In the scripture we looked at in last week’s service, John 4:16-30, the Samaritan woman asks Jesus to settle a theological dispute: Where is the proper place to worship God? Is it on Mt. Gerazim, where Samaritans worshiped, or on Mt. Zion, where the Jews worshiped?
Jesus tells her, in verse 21, “Woman, believe me, the hour is coming when neither on this mountain nor in Jerusalem will you worship the Father.”
As I’ve said elsewhere during this sermon series, when Jesus refers to his “hour,” he is saying something about the cross. So in this case he’s saying that his death on the cross will make the location of worship obsolete.
First, consider this: in the Old Testament, when human beings got very close to God, they feared for their lives. One example is the prophet Isaiah, who saw the Lord in the Temple and said, “Woe is me! I am ruined! For I am a man of unclean lips, and I live among a people of unclean lips, and my eyes have seen the King, the Lord Almighty.” Isaiah understood that a sinner can’t get too close to a holy God–without being utterly destroyed!
This is why priests in the Temple were rightly afraid of going into the Holy of Holies, the place where the Ark of the Covenant used to be located, the place where only the high priest could enter once a year, on the Day of Atonement. These priests understood that since God’s presence was manifested in a special way in that small room, they were risking their lives by entering into it!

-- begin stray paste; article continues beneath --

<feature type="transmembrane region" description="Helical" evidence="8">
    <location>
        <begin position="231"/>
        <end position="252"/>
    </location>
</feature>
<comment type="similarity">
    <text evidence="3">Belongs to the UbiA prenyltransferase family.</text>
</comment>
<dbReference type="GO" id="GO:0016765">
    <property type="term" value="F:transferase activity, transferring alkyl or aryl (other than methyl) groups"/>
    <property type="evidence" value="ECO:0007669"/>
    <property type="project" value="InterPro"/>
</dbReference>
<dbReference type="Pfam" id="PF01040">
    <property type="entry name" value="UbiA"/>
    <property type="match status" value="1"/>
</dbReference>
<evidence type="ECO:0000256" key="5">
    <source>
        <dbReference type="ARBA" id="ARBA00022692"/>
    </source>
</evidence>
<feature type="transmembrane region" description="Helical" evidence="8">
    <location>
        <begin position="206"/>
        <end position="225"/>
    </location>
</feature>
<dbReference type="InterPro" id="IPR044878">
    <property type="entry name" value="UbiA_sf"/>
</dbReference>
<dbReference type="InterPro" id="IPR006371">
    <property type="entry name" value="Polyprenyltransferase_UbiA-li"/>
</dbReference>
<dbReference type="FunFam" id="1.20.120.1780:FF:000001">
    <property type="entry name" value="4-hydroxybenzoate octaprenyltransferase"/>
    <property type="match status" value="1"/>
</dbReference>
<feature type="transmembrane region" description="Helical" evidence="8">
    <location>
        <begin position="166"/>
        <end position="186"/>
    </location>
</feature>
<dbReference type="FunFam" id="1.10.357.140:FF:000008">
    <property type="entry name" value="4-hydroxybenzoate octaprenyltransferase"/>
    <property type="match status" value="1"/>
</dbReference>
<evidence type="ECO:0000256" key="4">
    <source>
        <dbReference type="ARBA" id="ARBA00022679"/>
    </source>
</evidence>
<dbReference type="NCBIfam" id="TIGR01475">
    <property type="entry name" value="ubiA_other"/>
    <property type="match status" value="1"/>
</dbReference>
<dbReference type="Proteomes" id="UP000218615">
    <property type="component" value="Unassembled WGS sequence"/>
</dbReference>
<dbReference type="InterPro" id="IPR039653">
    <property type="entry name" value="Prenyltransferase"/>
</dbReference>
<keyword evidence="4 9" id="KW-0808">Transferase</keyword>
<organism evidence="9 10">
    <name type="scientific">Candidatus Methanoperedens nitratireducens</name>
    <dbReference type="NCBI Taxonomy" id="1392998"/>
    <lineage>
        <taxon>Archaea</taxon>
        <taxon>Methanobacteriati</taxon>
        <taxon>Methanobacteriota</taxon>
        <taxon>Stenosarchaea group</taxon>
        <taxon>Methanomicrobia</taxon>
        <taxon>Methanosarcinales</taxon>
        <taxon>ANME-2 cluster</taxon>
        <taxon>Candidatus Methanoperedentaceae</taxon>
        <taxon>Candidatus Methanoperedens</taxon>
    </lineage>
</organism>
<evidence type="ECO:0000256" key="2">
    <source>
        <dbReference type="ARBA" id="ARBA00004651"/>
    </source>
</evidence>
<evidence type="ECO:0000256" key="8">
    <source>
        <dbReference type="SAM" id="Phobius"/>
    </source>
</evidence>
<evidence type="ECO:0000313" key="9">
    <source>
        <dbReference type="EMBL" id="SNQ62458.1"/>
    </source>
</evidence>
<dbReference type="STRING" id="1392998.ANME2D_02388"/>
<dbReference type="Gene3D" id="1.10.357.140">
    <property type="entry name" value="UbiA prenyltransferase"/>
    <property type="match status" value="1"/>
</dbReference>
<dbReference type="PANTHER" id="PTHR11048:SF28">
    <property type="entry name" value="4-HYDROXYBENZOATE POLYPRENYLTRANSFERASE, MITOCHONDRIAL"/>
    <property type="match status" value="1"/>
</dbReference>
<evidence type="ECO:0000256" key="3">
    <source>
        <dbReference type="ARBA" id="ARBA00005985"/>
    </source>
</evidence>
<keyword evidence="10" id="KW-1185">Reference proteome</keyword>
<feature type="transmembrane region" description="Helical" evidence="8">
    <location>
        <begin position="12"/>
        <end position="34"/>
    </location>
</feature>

All that to say, because of their sin, even God’s people were separated from God. And this separation was symbolized by the large, thick curtain that cordoned off the Holy of Holies from the rest of the Temple.
Now remember what happened the very moment of Jesus’ death? The curtain that separated the Holy of Holies from the rest of the Temple was torn in two. This was a miracle that God used to symbolize what Christ’s death accomplished: Through faith in Jesus Christ and his atoning death on the cross, our sin can no longer be a barrier separating us and God. Because on the cross, during Christ’s “hour,” an exchange took place: Christ took our sins upon himself and suffered the penalty of death and hell for us. And not only that: it’s as if Christ has given us his righteousness.
On the basis of Christ’s righteousness, we are now holy in God’s eyes. Jesus makes this clear to Mary Magdalene in John 20, after the resurrection, when he tells her that he’s “ascending to my Father and your Father, to my God and your God.” Because of the cross, we can have the exact same relationship with the God the Father that Jesus has!
Far from having to go to a particular temple, on a particular mountain, to be close to God, our very body is now a temple in which God lives (1 Corinthians 6:19-20)!
If that doesn’t make you say, “Amen,” I don’t know what will!